Tourniquets to control bleeding has been in use for centuries, sometimes praised and sometimes reviled as a tool of the devil. Painful lessons learned in Iraq and Afghanistan, however, lead us to believe that they save lives that would otherwise be lost to hemorrhage. In civilian life, the rapid and effective use of a tourniquet by those at the scene gives valuable time for emergency medical personnel to arrive. In survival settings, it doesn’t take a rocket scientist to know having tourniquets in your medical kit is not a bad idea.
For years, the Committee on Tactical Combat Casualty Care (CoTCCC) has approved a small number of commercially available tourniquets, which I’m sure many of you have in your medical kits: They include the combat application tourniquet or CAT and the special operation forces tourniquet SOF-T.
Both Gen 6 and Gen 7 CAT Tourniquets are acceptable
These are the tourniquets you’ll find in our medical kits. We also add the non-TCCC SWAT tourniquet as a secondary tourniquet in many of them, mostly due to its versatility to also function as a pressure dressing and splint stabilizer.
Now, the TCCC committee has widened the range of options acceptable for the effective control of bleeding. One of their additions is the SAM-XT (pictured at top of page), produced by the venerable Dr. Sam Scheinberg of SAM medical. SAM is well-known for producing malleable splints useful for a number of orthopedic injuries, and now their tourniquet is considered acceptable for even military use.
Look for our video released around the same time as this one to see Nurse Amy demonstrate the SAM XT on a dummy (a very old dummy).
Amy will be practicing on this dummy in our next video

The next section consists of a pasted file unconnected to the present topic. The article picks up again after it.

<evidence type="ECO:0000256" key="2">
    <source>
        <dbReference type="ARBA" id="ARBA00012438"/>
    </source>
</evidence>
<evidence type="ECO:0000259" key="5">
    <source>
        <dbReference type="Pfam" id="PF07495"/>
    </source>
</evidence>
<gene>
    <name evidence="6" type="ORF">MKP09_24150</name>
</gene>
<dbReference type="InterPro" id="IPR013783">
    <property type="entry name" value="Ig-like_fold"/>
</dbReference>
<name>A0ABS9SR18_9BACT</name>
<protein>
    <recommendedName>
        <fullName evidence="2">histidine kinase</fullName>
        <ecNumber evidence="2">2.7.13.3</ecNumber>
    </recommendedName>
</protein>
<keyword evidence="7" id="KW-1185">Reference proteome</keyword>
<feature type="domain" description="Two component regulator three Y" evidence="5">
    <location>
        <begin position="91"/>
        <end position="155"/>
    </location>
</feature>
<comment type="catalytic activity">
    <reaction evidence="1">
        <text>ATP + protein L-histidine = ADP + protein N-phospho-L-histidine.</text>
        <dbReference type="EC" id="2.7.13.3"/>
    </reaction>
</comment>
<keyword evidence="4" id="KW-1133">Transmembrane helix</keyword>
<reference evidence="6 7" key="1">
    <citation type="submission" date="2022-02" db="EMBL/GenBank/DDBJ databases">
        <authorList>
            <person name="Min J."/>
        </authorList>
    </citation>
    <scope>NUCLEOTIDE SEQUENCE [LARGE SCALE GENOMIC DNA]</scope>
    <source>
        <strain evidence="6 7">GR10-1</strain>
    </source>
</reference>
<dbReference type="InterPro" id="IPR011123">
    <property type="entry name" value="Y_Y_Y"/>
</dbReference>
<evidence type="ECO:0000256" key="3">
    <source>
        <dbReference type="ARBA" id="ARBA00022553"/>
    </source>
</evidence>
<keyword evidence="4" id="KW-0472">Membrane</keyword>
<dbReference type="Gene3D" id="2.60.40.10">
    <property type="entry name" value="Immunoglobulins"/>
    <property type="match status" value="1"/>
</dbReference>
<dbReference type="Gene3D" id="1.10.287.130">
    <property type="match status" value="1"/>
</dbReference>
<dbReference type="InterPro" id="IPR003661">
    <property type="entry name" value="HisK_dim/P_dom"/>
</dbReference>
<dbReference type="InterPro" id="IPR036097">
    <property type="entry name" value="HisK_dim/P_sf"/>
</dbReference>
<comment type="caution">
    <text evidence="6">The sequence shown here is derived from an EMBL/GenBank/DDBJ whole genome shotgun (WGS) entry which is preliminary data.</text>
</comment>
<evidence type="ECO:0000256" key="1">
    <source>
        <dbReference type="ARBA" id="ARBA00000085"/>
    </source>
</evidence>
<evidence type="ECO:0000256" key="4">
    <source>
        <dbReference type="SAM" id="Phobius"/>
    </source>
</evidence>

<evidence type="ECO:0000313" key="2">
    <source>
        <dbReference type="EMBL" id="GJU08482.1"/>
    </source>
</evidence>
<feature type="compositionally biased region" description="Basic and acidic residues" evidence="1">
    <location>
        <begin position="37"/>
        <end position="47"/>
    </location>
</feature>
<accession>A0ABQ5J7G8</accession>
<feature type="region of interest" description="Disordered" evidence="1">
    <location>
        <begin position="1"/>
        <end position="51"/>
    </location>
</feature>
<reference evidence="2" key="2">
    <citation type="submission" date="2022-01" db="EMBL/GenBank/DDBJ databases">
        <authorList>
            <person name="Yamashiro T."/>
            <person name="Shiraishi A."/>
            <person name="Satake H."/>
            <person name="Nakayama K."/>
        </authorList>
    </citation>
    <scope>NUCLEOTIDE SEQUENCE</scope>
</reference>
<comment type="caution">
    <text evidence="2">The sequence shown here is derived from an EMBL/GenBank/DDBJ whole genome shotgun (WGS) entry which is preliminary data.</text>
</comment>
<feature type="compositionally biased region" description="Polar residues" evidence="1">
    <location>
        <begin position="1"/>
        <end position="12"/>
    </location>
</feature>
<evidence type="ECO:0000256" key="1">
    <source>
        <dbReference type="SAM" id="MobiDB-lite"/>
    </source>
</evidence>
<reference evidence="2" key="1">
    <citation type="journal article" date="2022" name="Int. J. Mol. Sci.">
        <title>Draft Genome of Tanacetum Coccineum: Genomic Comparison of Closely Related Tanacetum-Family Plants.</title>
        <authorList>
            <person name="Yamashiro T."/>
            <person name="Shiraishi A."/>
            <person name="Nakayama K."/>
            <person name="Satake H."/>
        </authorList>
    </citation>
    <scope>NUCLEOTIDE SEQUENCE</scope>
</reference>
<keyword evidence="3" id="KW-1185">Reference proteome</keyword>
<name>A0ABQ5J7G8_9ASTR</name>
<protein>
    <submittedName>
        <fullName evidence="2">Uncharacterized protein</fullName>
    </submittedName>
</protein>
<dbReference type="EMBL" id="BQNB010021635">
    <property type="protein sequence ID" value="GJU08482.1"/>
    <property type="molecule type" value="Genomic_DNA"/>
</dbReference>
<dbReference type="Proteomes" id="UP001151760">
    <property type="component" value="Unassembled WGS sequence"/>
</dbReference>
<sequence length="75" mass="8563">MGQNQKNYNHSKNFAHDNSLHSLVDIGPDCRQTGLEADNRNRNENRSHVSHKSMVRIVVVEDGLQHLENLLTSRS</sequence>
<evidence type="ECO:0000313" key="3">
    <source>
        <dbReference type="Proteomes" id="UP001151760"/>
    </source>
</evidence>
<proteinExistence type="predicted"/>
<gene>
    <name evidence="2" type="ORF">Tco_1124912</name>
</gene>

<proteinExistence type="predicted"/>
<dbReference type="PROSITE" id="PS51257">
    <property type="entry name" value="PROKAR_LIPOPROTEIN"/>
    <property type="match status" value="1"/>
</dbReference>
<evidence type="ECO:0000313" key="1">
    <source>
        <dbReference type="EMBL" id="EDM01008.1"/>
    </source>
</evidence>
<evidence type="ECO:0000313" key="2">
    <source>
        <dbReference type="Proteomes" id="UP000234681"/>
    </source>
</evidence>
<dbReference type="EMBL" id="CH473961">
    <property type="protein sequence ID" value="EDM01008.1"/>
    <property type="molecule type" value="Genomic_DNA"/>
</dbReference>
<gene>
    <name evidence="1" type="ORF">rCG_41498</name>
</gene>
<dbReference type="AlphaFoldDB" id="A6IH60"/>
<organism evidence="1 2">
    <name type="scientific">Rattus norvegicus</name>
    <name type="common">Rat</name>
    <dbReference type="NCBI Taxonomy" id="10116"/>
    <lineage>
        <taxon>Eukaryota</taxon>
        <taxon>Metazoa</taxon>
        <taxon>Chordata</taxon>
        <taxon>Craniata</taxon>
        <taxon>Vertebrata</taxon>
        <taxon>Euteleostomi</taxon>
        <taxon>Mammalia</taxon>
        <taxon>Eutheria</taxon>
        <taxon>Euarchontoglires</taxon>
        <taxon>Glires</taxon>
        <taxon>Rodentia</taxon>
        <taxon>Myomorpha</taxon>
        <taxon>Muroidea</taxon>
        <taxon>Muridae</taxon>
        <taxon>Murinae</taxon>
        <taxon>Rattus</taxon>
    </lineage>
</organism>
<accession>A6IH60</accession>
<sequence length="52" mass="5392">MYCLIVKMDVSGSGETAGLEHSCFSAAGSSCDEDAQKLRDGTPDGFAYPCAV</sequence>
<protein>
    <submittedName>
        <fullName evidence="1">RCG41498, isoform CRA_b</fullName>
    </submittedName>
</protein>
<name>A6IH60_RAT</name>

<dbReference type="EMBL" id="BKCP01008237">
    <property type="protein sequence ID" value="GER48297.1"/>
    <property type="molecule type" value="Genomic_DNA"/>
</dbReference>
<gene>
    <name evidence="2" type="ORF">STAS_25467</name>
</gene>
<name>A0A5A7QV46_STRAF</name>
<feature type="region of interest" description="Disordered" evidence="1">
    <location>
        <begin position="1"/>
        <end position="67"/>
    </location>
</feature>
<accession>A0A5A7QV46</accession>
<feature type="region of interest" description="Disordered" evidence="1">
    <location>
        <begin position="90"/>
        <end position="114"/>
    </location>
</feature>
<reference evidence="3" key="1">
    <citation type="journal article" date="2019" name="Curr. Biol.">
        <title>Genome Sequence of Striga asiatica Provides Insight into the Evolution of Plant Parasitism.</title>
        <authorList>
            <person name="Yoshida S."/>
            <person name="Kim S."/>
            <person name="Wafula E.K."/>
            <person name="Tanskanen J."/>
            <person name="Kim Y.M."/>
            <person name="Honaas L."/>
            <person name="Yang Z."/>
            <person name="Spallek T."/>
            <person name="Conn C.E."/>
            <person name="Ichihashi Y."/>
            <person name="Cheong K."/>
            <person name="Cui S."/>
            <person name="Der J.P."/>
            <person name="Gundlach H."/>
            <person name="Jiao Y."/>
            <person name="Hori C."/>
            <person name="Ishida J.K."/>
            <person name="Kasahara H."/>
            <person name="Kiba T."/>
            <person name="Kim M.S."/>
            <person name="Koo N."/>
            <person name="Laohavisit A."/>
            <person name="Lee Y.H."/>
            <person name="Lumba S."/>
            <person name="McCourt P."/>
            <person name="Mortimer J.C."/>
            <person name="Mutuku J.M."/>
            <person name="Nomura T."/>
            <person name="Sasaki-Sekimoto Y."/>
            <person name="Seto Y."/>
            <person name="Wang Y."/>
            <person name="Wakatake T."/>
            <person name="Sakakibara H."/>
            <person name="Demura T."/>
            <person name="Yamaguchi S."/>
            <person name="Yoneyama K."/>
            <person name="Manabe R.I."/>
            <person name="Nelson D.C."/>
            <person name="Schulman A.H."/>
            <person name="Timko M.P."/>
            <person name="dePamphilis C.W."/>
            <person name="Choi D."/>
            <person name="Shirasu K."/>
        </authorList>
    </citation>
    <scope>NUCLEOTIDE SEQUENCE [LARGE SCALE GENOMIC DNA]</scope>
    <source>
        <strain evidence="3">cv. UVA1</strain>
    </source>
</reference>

The SAM-XT wasn’t the only addition to the medical woodshed for the committee on tactical combat casualty care. Here’s the official list:
Combat Application Tourniquet (C-A-T) both the current Gen 7 and the older Gen 6 (pictured ealier)
SOF Tactical Tourniquet – Wide (SOFTT-W)
Ratcheting Medical Tourniquet -Tactical (RMT-T)
Tactical Mechanical Tourniquet (TMT)
TX2” Tourniquet (TX2) and TX3” Tourniquet (TX3)
There are also tourniquets that are inflatable or pneumatic in nature, and the TCCC approves of the Delfi EMT and the TPT2. For specialized tourniquets in junctional areas like the armpit and groin, the Combat Ready Clamp (CRoC), SAM Junctional Tourniquet (SAM-JT), and Junctional Emergency Treatment Tool (JETT). Gotta love those acronyms!
JETT Junctional Tourniquet
Look for future videos from us in the near future demonstrating the use of some of the newly approved items. In the meantime, we’ll be adding the SAM XT tourniquet to our product line at store.doomandbloom.net.
Keep in mind that just because a tourniquet is accepted by the TC3, it doesn’t mean that it would be effective in the hands of an untrained individual. For the military, that training is part of the deal, but for civilians, it still makes the most sense to use the tourniquet that you’re most used to. So if that’s the CAT or the SOFT-T for you, don’t feel like you need to run out and buy these other ones. The bottom line, if you can’t use it rapidly, effectively, and safely, it’s not going to do much good in your medical bag.